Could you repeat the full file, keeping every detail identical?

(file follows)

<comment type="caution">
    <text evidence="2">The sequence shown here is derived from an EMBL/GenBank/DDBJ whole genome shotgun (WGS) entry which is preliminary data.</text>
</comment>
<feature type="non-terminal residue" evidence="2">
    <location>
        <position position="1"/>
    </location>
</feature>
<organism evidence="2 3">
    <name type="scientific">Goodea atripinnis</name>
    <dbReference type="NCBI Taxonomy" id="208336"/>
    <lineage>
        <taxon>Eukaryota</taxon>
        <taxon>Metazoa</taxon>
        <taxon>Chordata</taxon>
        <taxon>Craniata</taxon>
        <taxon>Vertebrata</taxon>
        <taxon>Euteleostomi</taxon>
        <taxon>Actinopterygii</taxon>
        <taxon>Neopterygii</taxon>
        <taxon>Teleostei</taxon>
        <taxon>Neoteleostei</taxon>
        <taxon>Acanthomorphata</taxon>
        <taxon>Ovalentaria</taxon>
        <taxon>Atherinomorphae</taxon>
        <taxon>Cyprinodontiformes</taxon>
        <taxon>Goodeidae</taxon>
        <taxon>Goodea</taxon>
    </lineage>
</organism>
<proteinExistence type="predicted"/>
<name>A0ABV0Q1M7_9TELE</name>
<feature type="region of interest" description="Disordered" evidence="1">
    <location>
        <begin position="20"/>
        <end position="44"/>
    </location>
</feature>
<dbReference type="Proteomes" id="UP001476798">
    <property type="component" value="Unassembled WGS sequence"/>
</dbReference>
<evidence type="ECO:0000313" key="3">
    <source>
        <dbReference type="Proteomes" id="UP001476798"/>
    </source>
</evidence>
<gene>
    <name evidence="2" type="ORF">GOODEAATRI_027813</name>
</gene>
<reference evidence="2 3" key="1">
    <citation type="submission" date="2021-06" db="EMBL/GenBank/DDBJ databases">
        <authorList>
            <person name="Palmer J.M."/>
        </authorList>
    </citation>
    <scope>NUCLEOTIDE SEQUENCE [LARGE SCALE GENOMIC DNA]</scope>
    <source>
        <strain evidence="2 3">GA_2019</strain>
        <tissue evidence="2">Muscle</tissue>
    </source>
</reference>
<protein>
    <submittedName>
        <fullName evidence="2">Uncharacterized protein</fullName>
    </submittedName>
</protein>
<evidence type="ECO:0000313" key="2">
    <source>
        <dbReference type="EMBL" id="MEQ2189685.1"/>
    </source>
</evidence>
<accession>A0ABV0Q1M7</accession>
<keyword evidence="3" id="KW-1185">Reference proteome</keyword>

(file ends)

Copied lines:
<comment type="caution">
    <text evidence="2">The sequence shown here is derived from an EMBL/GenBank/DDBJ whole genome shotgun (WGS) entry which is preliminary data.</text>
</comment>
<feature type="non-terminal residue" evidence="2">
    <location>
        <position position="1"/>
    </location>
</feature>
<organism evidence="2 3">
    <name type="scientific">Goodea atripinnis</name>
    <dbReference type="NCBI Taxonomy" id="208336"/>
    <lineage>
        <taxon>Eukaryota</taxon>
        <taxon>Metazoa</taxon>
        <taxon>Chordata</taxon>
        <taxon>Craniata</taxon>
        <taxon>Vertebrata</taxon>
        <taxon>Euteleostomi</taxon>
        <taxon>Actinopterygii</taxon>
        <taxon>Neopterygii</taxon>
        <taxon>Teleostei</taxon>
        <taxon>Neoteleostei</taxon>
        <taxon>Acanthomorphata</taxon>
        <taxon>Ovalentaria</taxon>
        <taxon>Atherinomorphae</taxon>
        <taxon>Cyprinodontiformes</taxon>
        <taxon>Goodeidae</taxon>
        <taxon>Goodea</taxon>
    </lineage>
</organism>
<proteinExistence type="predicted"/>
<name>A0ABV0Q1M7_9TELE</name>
<feature type="region of interest" description="Disordered" evidence="1">
    <location>
        <begin position="20"/>
        <end position="44"/>
    </location>
</feature>
<dbReference type="Proteomes" id="UP001476798">
    <property type="component" value="Unassembled WGS sequence"/>
</dbReference>
<evidence type="ECO:0000313" key="3">
    <source>
        <dbReference type="Proteomes" id="UP001476798"/>
    </source>
</evidence>
<gene>
    <name evidence="2" type="ORF">GOODEAATRI_027813</name>
</gene>
<reference evidence="2 3" key="1">
    <citation type="submission" date="2021-06" db="EMBL/GenBank/DDBJ databases">
        <authorList>
            <person name="Palmer J.M."/>
        </authorList>
    </citation>
    <scope>NUCLEOTIDE SEQUENCE [LARGE SCALE GENOMIC DNA]</scope>
    <source>
        <strain evidence="2 3">GA_2019</strain>
        <tissue evidence="2">Muscle</tissue>
    </source>
</reference>
<protein>
    <submittedName>
        <fullName evidence="2">Uncharacterized protein</fullName>
    </submittedName>
</protein>
<evidence type="ECO:0000313" key="2">
    <source>
        <dbReference type="EMBL" id="MEQ2189685.1"/>
    </source>
</evidence>
<accession>A0ABV0Q1M7</accession>
<keyword evidence="3" id="KW-1185">Reference proteome</keyword>